After suffering a traumatic brain injury in Iraq, Matt Nicodemus turned to golf for rehabilitation–and to regain his life.
Army Staff Sgt. Matt Nicodemus reaches into his golf bag and unsheathes his weapon of choice–a 50-inch, 6.5-degree driver. After a few practice swings to loosen up his stout 6-foot-4-inch frame, the 34-year-old soldier starts blasting canary-colored practice balls across the driving range of Cheyenne Shadows Golf Club at Fort Carson.
“OK,” he says with a confident smirk. “Now I’m really going to get into one.” With a mighty swing, he unleashes a drive that shoots off the club face like a bright yellow tracer and pings the corrugated steel roof of a maintenance building on the opposite side of the fence–about 340 yards downrange. It’s not his longest drive, which was 386 yards in a competition, but the look of satisfaction on his face reveals that he made pure contact.
His 10-year-old daughter, Breanna, who with her pink bag and clubs resembles a young Paula Creamer, admires her dad from the next teeing area. “I think I found one of my dad’s golf balls on the course once,” she says. “It had a huge gash on the side of it!”
Matt smiles as his attention turns toward Cheyenne Mountain, which provides a scenic backdrop just west of the course. “I like it out here because the golf course doesn’t blow up,” he says half jokingly. “This is such a peaceful place, a sanctuary where I can relax.”
Two years ago his surroundings were the exact opposite–hostile, barren and, literally, explosive.
On a sweltering June day in 2006 while serving in a reconnaissance platoon in Iraq, Nicodemus was in the passenger seat of a Humvee rumbling down a rural dirt road about 30 miles northeast of Baghdad. Behind him was a cooler packed with ice and his gunner manning a .50 caliber mounted machine gun. The rear wheels tripped a buried IED (improvised explosive device), which blasted through the underside of the vehicle, shredding it in half. Matt took shrapnel to the back of his head and neck, and had it not been for that cooler partially shielding him from the explosion, he likely would have been killed.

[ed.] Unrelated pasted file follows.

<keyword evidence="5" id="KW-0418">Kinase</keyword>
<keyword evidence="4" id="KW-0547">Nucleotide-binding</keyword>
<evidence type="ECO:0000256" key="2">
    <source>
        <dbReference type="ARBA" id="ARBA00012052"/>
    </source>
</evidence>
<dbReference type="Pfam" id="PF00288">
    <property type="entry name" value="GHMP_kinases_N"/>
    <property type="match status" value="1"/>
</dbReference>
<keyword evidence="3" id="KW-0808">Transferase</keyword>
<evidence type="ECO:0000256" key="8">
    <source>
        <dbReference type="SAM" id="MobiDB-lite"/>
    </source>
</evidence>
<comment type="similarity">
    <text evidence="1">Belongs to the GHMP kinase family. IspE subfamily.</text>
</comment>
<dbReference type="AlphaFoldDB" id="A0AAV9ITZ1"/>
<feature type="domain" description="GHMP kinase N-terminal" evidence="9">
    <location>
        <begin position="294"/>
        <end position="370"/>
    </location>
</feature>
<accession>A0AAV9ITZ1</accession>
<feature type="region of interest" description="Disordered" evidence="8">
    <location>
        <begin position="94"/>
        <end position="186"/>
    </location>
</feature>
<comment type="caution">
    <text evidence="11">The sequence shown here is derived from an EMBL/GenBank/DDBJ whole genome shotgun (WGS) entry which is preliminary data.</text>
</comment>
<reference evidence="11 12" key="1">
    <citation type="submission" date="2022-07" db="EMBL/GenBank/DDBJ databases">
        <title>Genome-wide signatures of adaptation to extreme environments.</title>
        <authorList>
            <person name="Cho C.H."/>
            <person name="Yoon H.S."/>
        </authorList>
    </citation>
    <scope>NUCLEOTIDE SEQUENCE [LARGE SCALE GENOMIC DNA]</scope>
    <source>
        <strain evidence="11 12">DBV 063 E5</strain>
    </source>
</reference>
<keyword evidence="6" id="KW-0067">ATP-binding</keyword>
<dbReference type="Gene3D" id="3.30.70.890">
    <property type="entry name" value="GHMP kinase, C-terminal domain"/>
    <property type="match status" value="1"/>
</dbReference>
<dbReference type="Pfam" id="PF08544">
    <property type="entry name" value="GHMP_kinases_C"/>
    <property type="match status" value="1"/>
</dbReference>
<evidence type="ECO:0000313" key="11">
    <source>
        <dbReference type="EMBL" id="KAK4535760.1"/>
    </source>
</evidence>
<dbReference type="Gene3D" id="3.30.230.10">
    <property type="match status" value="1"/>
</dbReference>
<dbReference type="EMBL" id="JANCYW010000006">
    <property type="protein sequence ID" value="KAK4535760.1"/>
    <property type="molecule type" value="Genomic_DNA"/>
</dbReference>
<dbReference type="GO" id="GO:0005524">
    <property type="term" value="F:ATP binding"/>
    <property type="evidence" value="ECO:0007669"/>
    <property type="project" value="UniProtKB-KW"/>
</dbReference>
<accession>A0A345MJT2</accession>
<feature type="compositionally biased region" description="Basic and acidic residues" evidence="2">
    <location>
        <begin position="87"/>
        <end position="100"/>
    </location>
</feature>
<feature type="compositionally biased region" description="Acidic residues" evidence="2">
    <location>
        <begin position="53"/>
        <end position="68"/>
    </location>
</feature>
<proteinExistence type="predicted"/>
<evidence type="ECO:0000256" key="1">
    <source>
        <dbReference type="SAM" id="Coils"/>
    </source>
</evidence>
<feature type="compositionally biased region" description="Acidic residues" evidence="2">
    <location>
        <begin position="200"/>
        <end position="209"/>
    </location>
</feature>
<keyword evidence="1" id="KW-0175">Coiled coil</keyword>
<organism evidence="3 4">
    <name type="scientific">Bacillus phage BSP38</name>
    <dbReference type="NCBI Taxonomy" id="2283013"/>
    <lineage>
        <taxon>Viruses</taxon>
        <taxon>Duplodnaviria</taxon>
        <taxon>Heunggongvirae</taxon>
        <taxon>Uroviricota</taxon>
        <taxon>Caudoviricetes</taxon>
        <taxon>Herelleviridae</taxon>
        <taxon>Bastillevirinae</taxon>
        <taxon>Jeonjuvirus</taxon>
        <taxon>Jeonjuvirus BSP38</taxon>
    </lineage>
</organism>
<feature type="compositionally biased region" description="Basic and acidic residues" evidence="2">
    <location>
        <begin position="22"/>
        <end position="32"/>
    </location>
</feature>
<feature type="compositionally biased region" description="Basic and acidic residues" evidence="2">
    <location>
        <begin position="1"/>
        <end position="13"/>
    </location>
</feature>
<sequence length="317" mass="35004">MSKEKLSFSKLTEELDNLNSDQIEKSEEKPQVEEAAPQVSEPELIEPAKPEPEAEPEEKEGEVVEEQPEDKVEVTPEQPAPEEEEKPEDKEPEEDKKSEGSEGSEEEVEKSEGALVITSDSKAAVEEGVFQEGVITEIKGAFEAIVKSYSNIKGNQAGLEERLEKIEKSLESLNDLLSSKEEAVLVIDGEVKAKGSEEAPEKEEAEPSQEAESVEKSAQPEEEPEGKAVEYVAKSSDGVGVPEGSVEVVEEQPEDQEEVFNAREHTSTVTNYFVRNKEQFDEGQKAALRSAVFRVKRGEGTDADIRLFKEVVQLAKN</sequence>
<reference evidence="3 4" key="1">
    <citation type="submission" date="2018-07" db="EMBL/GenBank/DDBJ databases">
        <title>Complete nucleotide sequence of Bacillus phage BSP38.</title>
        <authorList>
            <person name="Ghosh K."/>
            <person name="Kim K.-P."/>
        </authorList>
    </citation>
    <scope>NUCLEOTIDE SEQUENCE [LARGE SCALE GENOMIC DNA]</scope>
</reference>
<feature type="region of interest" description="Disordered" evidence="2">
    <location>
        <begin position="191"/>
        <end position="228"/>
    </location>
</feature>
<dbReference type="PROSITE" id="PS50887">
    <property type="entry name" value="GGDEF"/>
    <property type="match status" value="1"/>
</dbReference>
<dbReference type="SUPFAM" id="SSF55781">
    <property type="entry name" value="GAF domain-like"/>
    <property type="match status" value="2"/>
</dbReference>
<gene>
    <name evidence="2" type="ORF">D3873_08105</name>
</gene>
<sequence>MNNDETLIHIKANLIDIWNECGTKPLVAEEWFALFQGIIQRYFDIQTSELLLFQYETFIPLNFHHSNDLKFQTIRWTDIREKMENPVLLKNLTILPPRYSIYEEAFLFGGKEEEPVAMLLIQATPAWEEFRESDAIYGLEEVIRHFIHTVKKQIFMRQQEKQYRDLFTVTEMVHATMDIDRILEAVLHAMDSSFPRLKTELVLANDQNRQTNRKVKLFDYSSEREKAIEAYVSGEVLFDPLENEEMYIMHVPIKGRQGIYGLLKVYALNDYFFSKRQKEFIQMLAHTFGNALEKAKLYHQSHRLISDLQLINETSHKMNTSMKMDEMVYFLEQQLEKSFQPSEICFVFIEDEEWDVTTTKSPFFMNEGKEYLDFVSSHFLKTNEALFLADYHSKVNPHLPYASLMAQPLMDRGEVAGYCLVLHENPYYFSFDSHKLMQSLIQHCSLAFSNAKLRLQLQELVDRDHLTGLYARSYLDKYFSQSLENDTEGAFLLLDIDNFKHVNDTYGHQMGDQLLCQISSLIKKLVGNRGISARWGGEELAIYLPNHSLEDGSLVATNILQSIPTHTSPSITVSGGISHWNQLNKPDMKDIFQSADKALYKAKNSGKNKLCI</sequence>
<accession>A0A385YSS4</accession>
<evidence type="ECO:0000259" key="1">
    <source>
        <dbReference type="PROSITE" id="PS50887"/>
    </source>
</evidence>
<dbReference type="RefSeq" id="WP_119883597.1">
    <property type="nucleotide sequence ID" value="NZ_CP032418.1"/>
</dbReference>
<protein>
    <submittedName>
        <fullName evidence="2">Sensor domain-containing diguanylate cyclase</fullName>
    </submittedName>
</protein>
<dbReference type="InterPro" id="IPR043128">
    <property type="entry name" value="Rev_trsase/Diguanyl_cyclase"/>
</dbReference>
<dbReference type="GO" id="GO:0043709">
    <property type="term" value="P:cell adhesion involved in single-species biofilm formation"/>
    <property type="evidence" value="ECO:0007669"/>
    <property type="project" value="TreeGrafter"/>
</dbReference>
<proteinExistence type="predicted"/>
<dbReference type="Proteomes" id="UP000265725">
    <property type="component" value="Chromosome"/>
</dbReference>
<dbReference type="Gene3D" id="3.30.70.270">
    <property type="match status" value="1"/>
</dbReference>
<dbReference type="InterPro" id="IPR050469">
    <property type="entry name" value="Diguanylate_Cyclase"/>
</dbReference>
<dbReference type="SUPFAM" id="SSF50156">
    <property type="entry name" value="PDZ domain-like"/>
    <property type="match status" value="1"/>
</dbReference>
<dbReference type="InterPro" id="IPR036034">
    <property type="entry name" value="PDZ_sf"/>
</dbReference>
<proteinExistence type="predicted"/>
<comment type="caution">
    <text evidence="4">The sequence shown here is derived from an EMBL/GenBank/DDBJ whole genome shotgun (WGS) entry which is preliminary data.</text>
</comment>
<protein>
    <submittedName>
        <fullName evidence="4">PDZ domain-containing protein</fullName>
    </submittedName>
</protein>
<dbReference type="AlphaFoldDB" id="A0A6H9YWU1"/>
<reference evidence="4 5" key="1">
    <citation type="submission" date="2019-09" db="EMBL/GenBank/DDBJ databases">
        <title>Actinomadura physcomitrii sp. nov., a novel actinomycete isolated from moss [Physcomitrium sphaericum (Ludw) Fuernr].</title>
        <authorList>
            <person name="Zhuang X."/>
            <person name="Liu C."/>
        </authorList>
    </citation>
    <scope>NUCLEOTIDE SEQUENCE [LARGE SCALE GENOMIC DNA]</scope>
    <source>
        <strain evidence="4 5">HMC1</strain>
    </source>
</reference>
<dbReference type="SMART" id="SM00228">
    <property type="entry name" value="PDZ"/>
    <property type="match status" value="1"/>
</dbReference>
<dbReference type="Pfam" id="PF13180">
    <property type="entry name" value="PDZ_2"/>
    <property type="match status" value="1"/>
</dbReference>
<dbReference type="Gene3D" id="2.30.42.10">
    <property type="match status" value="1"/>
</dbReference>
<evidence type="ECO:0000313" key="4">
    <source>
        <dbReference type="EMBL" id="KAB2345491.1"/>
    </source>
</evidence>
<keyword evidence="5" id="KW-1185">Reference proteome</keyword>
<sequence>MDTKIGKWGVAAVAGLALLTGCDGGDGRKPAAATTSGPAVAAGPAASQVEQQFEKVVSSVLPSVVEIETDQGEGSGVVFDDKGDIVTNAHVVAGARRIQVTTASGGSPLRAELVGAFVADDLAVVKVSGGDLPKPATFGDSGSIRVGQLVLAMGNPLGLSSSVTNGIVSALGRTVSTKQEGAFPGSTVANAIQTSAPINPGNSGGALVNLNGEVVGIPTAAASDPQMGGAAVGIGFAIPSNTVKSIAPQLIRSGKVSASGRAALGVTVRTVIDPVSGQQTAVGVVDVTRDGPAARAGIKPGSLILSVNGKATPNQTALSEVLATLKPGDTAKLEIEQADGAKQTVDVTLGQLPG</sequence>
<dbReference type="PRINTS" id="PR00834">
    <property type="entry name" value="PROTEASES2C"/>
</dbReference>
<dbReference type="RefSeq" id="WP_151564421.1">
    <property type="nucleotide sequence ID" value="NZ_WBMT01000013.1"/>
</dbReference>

Two months later, he suffered a second trauma when he took another direct IED hit, which blew off his Humvee’s hood, and even a third in October, just a month before his scheduled return. During her Webcam conversations with Matt, his wife, Amber, who holds a degree in psychology, noticed increasing signs of trauma.
“I saw a great deal of cognitive deterioration,” she remembers. “He would sit in the dark on Webcam, his e-mails became more and more incoherent, and he would hold his head because he was suffering from migraine and post-seizure headaches, but he refused to leave Iraq because of tremendous dedication to his unit.”
The IED attacks left Matt with moderate traumatic brain injury and post-traumatic stress disorder. His poor condition became even more apparent upon his return. He had lost cognitive ability, continued to suffer seizures and struggled with certain motor skills. One day he hit rock bottom when he couldn’t get his key into a door.
“I was so focused on getting Matt the help he needed,” says Amber. “It was very important to get him stable behaviorally, physically and help him regain his sleep, balance and vision.”
After nine months of cognitive retraining, Matt has improved physically, but still has clumsy days, which he calls “bad brain days.”
Back at Cheyenne Shadows, the 14-year soldier continues to pound balls over the range fence with Amber and Breanna watching. After seeing “a lot of bad things,” Matt is at peace on the golf course, his sanctuary, where he no longer has to worry about the horrors of war.
“People with brain injuries tend to become very isolated,” he says. “It feels so good just to be outside.”
Golf has helped Matt more than he knows.